excellently researched and written decisions1 and came about when George P. Davis (a stockholder in both the Boston & Maine railroads and the Edison Electric Com­pany of Boston) sought to enjoin each company from paying Social Security and unemployment compensa­tion taxes on the grounds that such taxes were: 1) not authorized by the Constitution; 2) the Act infringed on the rights of the states; and 3), that the tax imposed ". . .a precarious and arbitrary burden on those who it affects". The Appellate Court agreed with Mr. Davis on all counts.

Tax on Employers not a Lawful Excise Tax

Citing numerous historical sources (Adam Smith's 'The Wealth of Nations" and transcripts of State conven­tions related to the ratification of both Federal and State Constitutions) and case law, the Appellate Court cor­rectly concluded that an excise tax as contemplated by the Constitution was a tax on articles of consumption and could not constitutionally apply to the mere em­ployment of ordinary workers. As the court explained in Davis vs. Boston (page 374):

In the discussions in the several state conventions, both as to the adoption of the Federal Constitution and with reference to the adoption of the respective state con­stitutions, it seems apparent that the un­derstanding of the term "excise tax" was a tax laid upon articles of use or con-

1 Davis vs. Boston I.M.R. Co. 89 F2nd 368 and Daws us. Edison Electric Illuminating Co. of Boston et al 89 F2nd 393.

sumption, not according to their value, but an arbitrary amount fixed by the Legisla­ture; and the term "commodity" appears to have been used in its ordinary sense as including goods, wares, merchandise, produce of the land and manufacture.

Massachusetts in framing its Constitu­tion in 1780, in addition to the ordinary direct taxes, authorized the Legislature to impose "reasonable duties and excises up­on any produce, goods, wares, merchan­dise and commodities whatsoever."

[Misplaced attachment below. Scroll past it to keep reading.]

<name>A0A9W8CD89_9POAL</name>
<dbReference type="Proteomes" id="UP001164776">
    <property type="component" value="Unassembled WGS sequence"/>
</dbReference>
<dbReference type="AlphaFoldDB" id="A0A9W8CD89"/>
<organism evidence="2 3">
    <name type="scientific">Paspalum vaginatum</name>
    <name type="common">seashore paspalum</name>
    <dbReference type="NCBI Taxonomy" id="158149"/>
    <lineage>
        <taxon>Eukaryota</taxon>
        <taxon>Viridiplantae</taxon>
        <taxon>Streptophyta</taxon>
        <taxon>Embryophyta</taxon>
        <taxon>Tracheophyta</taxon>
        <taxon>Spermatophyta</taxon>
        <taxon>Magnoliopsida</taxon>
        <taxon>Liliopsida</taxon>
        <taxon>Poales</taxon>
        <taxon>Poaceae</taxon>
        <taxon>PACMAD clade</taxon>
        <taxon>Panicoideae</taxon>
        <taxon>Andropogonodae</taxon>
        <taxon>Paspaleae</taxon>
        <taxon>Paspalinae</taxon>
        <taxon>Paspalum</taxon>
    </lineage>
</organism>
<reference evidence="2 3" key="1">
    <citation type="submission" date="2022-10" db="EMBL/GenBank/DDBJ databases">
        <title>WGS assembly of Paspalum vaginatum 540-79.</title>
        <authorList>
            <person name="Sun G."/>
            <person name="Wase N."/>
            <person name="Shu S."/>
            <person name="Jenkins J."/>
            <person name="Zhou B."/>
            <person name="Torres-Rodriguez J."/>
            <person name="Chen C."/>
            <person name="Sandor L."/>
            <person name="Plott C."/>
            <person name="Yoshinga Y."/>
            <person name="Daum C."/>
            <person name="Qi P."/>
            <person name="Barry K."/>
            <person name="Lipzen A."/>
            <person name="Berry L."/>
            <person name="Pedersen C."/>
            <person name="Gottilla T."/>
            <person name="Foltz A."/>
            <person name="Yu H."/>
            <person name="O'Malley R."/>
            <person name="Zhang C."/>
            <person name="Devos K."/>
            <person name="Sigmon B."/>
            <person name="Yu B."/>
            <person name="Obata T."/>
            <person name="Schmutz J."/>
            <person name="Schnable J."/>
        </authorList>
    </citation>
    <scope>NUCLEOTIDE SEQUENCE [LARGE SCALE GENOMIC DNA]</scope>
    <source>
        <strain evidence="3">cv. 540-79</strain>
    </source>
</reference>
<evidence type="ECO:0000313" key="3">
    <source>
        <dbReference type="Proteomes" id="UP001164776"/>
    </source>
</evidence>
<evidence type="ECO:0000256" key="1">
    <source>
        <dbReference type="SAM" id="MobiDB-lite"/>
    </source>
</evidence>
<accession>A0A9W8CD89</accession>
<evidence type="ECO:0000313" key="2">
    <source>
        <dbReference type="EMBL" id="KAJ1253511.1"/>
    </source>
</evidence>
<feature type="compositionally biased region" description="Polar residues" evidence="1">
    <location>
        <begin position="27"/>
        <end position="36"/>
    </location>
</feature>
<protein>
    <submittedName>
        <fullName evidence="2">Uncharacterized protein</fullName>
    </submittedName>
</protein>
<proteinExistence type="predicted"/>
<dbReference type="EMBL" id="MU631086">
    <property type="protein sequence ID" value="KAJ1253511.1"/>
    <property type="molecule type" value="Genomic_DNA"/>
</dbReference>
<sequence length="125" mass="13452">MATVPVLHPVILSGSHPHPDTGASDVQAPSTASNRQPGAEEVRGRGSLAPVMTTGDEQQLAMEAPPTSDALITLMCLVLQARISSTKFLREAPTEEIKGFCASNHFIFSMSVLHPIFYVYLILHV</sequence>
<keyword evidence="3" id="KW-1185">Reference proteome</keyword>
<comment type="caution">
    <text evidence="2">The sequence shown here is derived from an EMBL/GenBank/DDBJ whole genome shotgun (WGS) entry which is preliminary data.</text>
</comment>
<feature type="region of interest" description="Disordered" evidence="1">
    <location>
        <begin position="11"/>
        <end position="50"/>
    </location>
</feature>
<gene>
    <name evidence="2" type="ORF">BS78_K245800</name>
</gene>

The Appellate Court also had ample Supreme Court case law to support its position. Here are but a few examples:

"An inland imposition, paid sometimes upon the consumption of the commodity, or frequently upon the retail sale, which is the last stage before the consumption.." And on page 618 of 184 U.S., 22 S.Ct. 493, 497, 46 L.Ed. 713: "To determine, then, what excise means, we have for our guid­ance, first, an enumeration of the articles that it fell on in Great Britain in 1787. We have, second, the nature of the tax as judicially determined; and we have, third, the definition of it, or the common under­standing of men about it, as given by the Encyclopedia IJrittanica and the Century Dictionary. Taking these three sources of information and combining them, it would seem that the leading idea of excise

is that it is a tax, laid without rule or prin­ciple, upon consumable articles, upon the process of their manufacture and upon li^ censes to sell them." *

The Appellate Court went on to explain that the Supreme Court (in Flint vs. Stone Tracy Co. 220 U.S. 107) had held that: